Graphic Novel Review: Locke & Key by Joe Hill, Gabriel Rodriguez and Jay Fotos
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About Joe Hill: Joe Hill is the #1 New York Times bestselling author of Heart-Shaped Box, The Fireman, and Full Throttle. He won the Eisner Award for Best Writer for his long-running comic book series, Locke & Key, co-created with artist Gabriel Rodriguez. Much of his work has been adapted for movies and television. His second novel, Horns, was translated to film in 2014 and starred Daniel Radcliffe. His third novel, NOS4A2, is now a hit series on AMC, starring Zachary Quinto. The first season of Locke & Key was released on Netflix in early 2020 and became an overnight smash. His story, "In The Tall Grass," co-written with Stephen King, was made into a feature for Netflix, and became a mind-bending cult horror sensation. Most recently, Hill has returned to graphic novels -- his latest comics include Basketful of Heads and Plunge for D.C., and Dying is Easy for IDW.
Locke & Key exceeded my expectations. In a big way. I can see it becoming one of my all-time favorite graphic novels. With stunning art, an engrossing plot, and relatable characters, it tells more than just a horror story. It goes much deeper than that. It's an excellent book about family, grief, and growing up.
The story follows Locke siblings Tyler, Kinsey, and little Bode, who return to Keyhouse Manor, their ancestral home, after the murder of their father. Keyhouse is a place unlike any other, filled with doors and the magical keys that open them. There's also a malevolent presence that will stop at nothing in its quest for the Omega Key. I don't want to spoil the story but the entity has shape-shifting gifts and uses them to enter siblings' lives, earn their trust, and hurt all those who may recognize it.
Keyhouse Manor hides many secrets. Keys help unlock them. Each key has magical power. The Anywhere Key, for example, opens a door to any place the bearer can visualize; the Shadow Key allows its wearer to control shadow creatures and even the shadows of other people. There are many keys hidden in the building, and discovering their powers makes Locke&Key addictive.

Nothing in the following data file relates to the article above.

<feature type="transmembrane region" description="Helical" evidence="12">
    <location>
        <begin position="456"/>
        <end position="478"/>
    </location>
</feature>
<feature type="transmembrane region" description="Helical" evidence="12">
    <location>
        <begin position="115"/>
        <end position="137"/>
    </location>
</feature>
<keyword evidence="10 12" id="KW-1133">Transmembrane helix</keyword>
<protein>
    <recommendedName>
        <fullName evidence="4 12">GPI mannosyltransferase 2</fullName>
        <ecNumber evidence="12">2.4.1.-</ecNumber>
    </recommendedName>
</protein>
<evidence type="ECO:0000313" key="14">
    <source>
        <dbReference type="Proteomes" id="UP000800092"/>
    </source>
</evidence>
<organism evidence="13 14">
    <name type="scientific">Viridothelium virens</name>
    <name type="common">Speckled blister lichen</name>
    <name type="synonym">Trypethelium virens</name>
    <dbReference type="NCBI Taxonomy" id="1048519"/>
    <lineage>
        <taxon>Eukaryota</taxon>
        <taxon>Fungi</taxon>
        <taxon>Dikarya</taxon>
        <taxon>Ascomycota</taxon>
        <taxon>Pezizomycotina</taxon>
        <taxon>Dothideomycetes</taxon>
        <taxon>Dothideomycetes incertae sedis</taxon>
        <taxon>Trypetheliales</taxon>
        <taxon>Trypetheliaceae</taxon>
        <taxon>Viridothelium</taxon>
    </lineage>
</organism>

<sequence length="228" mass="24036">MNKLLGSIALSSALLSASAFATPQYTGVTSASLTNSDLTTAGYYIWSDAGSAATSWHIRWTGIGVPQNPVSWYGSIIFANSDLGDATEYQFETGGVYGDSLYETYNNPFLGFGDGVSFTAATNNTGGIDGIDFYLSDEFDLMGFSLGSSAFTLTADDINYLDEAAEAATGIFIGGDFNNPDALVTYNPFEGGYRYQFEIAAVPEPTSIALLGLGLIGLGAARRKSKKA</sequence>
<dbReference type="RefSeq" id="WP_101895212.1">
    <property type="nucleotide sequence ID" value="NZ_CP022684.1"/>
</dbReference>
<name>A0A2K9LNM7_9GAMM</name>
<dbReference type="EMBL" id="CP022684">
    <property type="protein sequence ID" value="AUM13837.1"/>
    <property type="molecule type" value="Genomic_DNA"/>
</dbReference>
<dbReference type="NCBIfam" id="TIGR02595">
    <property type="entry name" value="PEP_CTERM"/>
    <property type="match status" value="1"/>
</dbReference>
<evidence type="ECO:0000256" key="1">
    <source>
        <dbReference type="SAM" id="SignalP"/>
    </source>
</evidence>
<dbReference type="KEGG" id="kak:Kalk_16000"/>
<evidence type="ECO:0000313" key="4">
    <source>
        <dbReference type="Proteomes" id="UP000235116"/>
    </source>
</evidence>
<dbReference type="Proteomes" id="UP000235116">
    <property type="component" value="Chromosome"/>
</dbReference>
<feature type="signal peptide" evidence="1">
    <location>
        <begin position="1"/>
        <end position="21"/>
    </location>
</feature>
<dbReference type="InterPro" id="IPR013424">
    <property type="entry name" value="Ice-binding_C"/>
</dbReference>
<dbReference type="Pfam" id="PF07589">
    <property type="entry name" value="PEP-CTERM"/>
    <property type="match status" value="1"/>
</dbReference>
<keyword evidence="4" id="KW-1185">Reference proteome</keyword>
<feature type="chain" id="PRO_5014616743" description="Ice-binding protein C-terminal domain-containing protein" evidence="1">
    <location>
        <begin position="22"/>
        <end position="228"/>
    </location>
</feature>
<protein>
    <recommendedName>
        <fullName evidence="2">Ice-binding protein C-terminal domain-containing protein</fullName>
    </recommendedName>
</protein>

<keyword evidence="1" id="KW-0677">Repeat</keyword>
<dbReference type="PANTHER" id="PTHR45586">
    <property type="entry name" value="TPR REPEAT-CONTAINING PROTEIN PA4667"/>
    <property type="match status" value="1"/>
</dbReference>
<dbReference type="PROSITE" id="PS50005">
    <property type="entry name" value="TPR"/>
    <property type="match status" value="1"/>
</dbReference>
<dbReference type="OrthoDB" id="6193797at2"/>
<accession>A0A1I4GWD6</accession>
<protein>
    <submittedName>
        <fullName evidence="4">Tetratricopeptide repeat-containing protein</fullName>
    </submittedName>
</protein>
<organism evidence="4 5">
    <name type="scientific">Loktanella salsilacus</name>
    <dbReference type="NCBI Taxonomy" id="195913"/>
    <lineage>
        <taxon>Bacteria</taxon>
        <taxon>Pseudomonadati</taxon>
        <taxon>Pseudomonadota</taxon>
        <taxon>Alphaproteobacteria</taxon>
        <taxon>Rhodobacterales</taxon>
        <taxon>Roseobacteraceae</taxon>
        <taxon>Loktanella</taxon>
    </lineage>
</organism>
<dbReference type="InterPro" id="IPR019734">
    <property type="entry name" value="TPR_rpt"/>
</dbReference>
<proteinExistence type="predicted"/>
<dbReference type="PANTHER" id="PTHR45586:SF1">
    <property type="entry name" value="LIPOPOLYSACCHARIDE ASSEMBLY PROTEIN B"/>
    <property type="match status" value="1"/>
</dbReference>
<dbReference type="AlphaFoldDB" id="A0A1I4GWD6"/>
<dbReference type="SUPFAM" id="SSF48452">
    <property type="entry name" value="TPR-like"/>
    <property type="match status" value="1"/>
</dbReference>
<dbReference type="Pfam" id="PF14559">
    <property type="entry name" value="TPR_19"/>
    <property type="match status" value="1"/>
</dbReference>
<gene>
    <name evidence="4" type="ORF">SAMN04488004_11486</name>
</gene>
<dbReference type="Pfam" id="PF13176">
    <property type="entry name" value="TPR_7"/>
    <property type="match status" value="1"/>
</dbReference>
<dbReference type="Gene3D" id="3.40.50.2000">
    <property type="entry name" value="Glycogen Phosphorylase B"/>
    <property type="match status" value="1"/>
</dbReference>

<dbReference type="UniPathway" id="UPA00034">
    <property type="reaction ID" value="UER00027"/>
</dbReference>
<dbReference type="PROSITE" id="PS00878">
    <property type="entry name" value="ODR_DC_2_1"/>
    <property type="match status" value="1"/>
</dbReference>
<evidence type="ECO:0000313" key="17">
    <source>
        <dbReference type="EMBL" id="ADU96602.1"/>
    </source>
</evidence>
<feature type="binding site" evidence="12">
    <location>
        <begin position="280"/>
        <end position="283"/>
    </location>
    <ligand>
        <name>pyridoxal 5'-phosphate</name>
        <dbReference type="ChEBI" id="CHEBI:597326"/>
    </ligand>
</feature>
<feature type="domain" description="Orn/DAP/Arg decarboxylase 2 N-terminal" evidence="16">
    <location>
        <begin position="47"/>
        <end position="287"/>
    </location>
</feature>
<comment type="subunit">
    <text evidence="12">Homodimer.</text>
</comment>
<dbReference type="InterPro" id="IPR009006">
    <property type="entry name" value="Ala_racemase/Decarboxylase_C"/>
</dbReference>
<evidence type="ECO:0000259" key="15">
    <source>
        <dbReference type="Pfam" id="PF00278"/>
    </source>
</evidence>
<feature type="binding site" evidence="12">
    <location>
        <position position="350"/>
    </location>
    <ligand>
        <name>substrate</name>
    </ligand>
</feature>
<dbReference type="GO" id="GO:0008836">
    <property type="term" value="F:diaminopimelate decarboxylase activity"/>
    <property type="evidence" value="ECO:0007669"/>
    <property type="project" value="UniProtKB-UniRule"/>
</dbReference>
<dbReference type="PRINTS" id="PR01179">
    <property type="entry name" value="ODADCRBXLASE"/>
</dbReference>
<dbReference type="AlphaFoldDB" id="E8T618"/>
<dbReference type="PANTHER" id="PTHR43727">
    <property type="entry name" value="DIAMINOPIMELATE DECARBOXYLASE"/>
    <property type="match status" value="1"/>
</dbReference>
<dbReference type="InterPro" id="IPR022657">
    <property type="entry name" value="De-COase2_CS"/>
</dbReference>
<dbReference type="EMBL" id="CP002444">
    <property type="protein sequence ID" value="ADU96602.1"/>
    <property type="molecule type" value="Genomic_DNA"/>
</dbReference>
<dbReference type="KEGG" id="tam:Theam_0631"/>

They also allow authors to tell something about how people experience grief. Kinsey uses Head Key to remove fear from her head (literally) and to cope with self-loathing. After a painful betrayal, Tyler uses Hercules Key to shield himself from his feelings and reinforce his macho attitude on an ice hockey rink. Bode, on the other hand, loves to roam the grounds of Keyhouse as a ghost (thanks to the Ghost Key).
In Hill's world, only children and teenagers can use keys. Adults can not see or experience their magic. Not directly. When kids graduate high school, they forget about magic. I suspect it's an allegory for many adults who trade their imagination for rationalization and, sometimes, resignation. As a result, the protagonists of Locke & Key struggle with many things. Growing up, relationships, finding their place in the world, but also grief. They were present and severely traumatized by the events that took their dad. They have to figure out how to move on.
Initially, they look at magic keys as a solution to their problems, but it does not work that way. You must face your emotions instead of taking shortcuts and numbing yourself. Shortcuts are often dangerous and the Locke siblings learn their lessons hard way.
Every single character in Locke and Key adds depth to the story and is well developed. Even side characters here have meaningful story arcs. This is both the result of Hill's writing style and the art of Gabriel Rodriguez, who does a good job of bringing out the characters' personalities.
So, the art. I loved it. It's glorious. Gabriel Rodriguez brings Keyhouse to life and dazzles with his skill. He somehow manages to change the scenery and go from fantastical and light to nightmarish in the blink of an eye. He fills the panels with humor or menace, depending on what is appropriate at the moment. The coloring by Jay Fotos accentuates the art.
CONCLUSION: I highly recommend Locke and Key to any reader. Even to those who have never read a graphic novel before. It just has it all. Portal magic, horrors coming from within the mind, characters you can empathize with, and a great story. It's much more than horror, it's a layered story about family and loss.